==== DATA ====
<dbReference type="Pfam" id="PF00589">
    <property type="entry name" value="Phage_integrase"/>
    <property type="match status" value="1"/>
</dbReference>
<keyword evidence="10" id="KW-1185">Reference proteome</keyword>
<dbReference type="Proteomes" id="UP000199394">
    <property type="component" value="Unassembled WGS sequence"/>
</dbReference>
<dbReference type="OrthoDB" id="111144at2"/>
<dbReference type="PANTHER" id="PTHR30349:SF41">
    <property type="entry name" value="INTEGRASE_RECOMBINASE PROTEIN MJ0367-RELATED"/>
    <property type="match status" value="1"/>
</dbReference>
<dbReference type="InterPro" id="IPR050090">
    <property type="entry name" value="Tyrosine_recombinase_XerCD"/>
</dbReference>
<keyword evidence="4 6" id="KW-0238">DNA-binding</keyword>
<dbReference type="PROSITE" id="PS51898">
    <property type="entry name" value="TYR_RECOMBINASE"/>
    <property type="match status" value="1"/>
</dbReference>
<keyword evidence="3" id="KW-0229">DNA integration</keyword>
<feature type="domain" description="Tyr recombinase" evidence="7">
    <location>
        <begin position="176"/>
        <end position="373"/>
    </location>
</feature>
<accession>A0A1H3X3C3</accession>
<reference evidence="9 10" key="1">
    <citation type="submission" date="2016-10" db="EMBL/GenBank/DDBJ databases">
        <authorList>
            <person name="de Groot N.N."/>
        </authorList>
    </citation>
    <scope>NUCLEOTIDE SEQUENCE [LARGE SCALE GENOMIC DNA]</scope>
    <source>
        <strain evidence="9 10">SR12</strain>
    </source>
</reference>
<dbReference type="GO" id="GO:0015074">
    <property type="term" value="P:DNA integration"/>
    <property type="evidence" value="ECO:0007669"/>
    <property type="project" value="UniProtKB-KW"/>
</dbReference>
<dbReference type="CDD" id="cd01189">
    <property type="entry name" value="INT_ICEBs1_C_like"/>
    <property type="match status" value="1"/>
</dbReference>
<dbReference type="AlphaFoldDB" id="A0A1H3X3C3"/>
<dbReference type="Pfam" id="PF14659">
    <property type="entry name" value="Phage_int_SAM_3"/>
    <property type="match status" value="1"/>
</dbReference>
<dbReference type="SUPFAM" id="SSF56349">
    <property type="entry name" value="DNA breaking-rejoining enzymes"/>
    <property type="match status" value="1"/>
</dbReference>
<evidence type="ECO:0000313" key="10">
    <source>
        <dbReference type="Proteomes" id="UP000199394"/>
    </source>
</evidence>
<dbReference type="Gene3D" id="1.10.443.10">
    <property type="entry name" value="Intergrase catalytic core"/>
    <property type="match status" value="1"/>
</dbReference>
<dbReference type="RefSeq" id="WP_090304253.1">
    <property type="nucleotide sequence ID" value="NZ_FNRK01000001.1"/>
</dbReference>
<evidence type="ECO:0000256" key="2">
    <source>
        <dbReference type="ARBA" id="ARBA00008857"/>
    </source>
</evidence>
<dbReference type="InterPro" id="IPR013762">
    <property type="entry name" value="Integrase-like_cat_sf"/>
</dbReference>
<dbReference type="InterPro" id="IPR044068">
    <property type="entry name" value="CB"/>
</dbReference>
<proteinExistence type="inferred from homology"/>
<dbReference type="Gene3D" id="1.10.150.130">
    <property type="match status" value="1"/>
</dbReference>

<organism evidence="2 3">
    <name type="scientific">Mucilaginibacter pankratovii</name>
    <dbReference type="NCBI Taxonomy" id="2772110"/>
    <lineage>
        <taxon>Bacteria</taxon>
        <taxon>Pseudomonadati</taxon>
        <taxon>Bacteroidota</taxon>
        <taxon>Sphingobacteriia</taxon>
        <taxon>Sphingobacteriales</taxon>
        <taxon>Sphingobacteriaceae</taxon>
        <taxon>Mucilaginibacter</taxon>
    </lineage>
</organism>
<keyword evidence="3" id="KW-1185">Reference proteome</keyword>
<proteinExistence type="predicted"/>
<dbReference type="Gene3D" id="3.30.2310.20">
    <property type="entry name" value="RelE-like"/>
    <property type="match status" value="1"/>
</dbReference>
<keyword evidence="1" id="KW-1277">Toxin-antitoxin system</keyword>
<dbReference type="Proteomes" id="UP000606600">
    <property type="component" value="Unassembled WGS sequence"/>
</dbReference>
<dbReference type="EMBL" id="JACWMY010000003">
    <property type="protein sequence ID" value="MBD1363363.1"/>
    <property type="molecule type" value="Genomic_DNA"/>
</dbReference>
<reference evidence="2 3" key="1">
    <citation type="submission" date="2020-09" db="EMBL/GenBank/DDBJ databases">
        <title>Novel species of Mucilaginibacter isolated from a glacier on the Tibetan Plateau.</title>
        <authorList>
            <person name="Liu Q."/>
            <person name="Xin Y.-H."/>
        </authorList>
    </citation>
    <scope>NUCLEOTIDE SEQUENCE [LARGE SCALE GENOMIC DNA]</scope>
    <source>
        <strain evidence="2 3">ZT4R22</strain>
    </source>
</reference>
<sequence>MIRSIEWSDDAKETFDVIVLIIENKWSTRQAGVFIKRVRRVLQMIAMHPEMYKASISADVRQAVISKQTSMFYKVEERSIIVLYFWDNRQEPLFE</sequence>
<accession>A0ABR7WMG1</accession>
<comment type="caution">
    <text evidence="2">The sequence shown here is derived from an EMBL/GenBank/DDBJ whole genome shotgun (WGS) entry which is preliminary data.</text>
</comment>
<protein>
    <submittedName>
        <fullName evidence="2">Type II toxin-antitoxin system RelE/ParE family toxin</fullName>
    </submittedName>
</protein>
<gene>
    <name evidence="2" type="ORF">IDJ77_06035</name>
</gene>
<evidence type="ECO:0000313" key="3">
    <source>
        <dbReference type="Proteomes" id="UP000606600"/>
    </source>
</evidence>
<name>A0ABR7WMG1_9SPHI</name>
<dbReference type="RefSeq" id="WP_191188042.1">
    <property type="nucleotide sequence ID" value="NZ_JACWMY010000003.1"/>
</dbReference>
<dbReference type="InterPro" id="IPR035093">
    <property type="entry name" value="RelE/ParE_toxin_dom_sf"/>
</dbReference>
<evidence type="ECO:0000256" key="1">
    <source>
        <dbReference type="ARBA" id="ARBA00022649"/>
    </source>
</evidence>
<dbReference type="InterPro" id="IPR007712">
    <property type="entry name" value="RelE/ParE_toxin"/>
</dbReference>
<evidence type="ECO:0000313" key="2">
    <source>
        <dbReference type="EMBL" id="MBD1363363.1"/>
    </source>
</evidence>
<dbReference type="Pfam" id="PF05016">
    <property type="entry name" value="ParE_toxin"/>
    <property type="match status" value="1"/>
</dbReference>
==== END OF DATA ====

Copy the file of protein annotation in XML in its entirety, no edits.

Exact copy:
<dbReference type="Pfam" id="PF00589">
    <property type="entry name" value="Phage_integrase"/>
    <property type="match status" value="1"/>
</dbReference>
<keyword evidence="10" id="KW-1185">Reference proteome</keyword>
<dbReference type="Proteomes" id="UP000199394">
    <property type="component" value="Unassembled WGS sequence"/>
</dbReference>
<dbReference type="OrthoDB" id="111144at2"/>
<dbReference type="PANTHER" id="PTHR30349:SF41">
    <property type="entry name" value="INTEGRASE_RECOMBINASE PROTEIN MJ0367-RELATED"/>
    <property type="match status" value="1"/>
</dbReference>
<dbReference type="InterPro" id="IPR050090">
    <property type="entry name" value="Tyrosine_recombinase_XerCD"/>
</dbReference>
<keyword evidence="4 6" id="KW-0238">DNA-binding</keyword>
<dbReference type="PROSITE" id="PS51898">
    <property type="entry name" value="TYR_RECOMBINASE"/>
    <property type="match status" value="1"/>
</dbReference>
<keyword evidence="3" id="KW-0229">DNA integration</keyword>
<feature type="domain" description="Tyr recombinase" evidence="7">
    <location>
        <begin position="176"/>
        <end position="373"/>
    </location>
</feature>
<accession>A0A1H3X3C3</accession>
<reference evidence="9 10" key="1">
    <citation type="submission" date="2016-10" db="EMBL/GenBank/DDBJ databases">
        <authorList>
            <person name="de Groot N.N."/>
        </authorList>
    </citation>
    <scope>NUCLEOTIDE SEQUENCE [LARGE SCALE GENOMIC DNA]</scope>
    <source>
        <strain evidence="9 10">SR12</strain>
    </source>
</reference>
<dbReference type="GO" id="GO:0015074">
    <property type="term" value="P:DNA integration"/>
    <property type="evidence" value="ECO:0007669"/>
    <property type="project" value="UniProtKB-KW"/>
</dbReference>
<dbReference type="CDD" id="cd01189">
    <property type="entry name" value="INT_ICEBs1_C_like"/>
    <property type="match status" value="1"/>
</dbReference>
<dbReference type="AlphaFoldDB" id="A0A1H3X3C3"/>
<dbReference type="Pfam" id="PF14659">
    <property type="entry name" value="Phage_int_SAM_3"/>
    <property type="match status" value="1"/>
</dbReference>
<dbReference type="SUPFAM" id="SSF56349">
    <property type="entry name" value="DNA breaking-rejoining enzymes"/>
    <property type="match status" value="1"/>
</dbReference>
<evidence type="ECO:0000313" key="10">
    <source>
        <dbReference type="Proteomes" id="UP000199394"/>
    </source>
</evidence>
<dbReference type="Gene3D" id="1.10.443.10">
    <property type="entry name" value="Intergrase catalytic core"/>
    <property type="match status" value="1"/>
</dbReference>
<dbReference type="RefSeq" id="WP_090304253.1">
    <property type="nucleotide sequence ID" value="NZ_FNRK01000001.1"/>
</dbReference>
<evidence type="ECO:0000256" key="2">
    <source>
        <dbReference type="ARBA" id="ARBA00008857"/>
    </source>
</evidence>
<dbReference type="InterPro" id="IPR013762">
    <property type="entry name" value="Integrase-like_cat_sf"/>
</dbReference>
<dbReference type="InterPro" id="IPR044068">
    <property type="entry name" value="CB"/>
</dbReference>
<proteinExistence type="inferred from homology"/>
<dbReference type="Gene3D" id="1.10.150.130">
    <property type="match status" value="1"/>
</dbReference>

<organism evidence="2 3">
    <name type="scientific">Mucilaginibacter pankratovii</name>
    <dbReference type="NCBI Taxonomy" id="2772110"/>
    <lineage>
        <taxon>Bacteria</taxon>
        <taxon>Pseudomonadati</taxon>
        <taxon>Bacteroidota</taxon>
        <taxon>Sphingobacteriia</taxon>
        <taxon>Sphingobacteriales</taxon>
        <taxon>Sphingobacteriaceae</taxon>
        <taxon>Mucilaginibacter</taxon>
    </lineage>
</organism>
<keyword evidence="3" id="KW-1185">Reference proteome</keyword>
<proteinExistence type="predicted"/>
<dbReference type="Gene3D" id="3.30.2310.20">
    <property type="entry name" value="RelE-like"/>
    <property type="match status" value="1"/>
</dbReference>
<keyword evidence="1" id="KW-1277">Toxin-antitoxin system</keyword>
<dbReference type="Proteomes" id="UP000606600">
    <property type="component" value="Unassembled WGS sequence"/>
</dbReference>
<dbReference type="EMBL" id="JACWMY010000003">
    <property type="protein sequence ID" value="MBD1363363.1"/>
    <property type="molecule type" value="Genomic_DNA"/>
</dbReference>
<reference evidence="2 3" key="1">
    <citation type="submission" date="2020-09" db="EMBL/GenBank/DDBJ databases">
        <title>Novel species of Mucilaginibacter isolated from a glacier on the Tibetan Plateau.</title>
        <authorList>
            <person name="Liu Q."/>
            <person name="Xin Y.-H."/>
        </authorList>
    </citation>
    <scope>NUCLEOTIDE SEQUENCE [LARGE SCALE GENOMIC DNA]</scope>
    <source>
        <strain evidence="2 3">ZT4R22</strain>
    </source>
</reference>
<sequence>MIRSIEWSDDAKETFDVIVLIIENKWSTRQAGVFIKRVRRVLQMIAMHPEMYKASISADVRQAVISKQTSMFYKVEERSIIVLYFWDNRQEPLFE</sequence>
<accession>A0ABR7WMG1</accession>
<comment type="caution">
    <text evidence="2">The sequence shown here is derived from an EMBL/GenBank/DDBJ whole genome shotgun (WGS) entry which is preliminary data.</text>
</comment>
<protein>
    <submittedName>
        <fullName evidence="2">Type II toxin-antitoxin system RelE/ParE family toxin</fullName>
    </submittedName>
</protein>
<gene>
    <name evidence="2" type="ORF">IDJ77_06035</name>
</gene>
<evidence type="ECO:0000313" key="3">
    <source>
        <dbReference type="Proteomes" id="UP000606600"/>
    </source>
</evidence>
<name>A0ABR7WMG1_9SPHI</name>
<dbReference type="RefSeq" id="WP_191188042.1">
    <property type="nucleotide sequence ID" value="NZ_JACWMY010000003.1"/>
</dbReference>
<dbReference type="InterPro" id="IPR035093">
    <property type="entry name" value="RelE/ParE_toxin_dom_sf"/>
</dbReference>
<evidence type="ECO:0000256" key="1">
    <source>
        <dbReference type="ARBA" id="ARBA00022649"/>
    </source>
</evidence>
<dbReference type="InterPro" id="IPR007712">
    <property type="entry name" value="RelE/ParE_toxin"/>
</dbReference>
<evidence type="ECO:0000313" key="2">
    <source>
        <dbReference type="EMBL" id="MBD1363363.1"/>
    </source>
</evidence>
<dbReference type="Pfam" id="PF05016">
    <property type="entry name" value="ParE_toxin"/>
    <property type="match status" value="1"/>
</dbReference>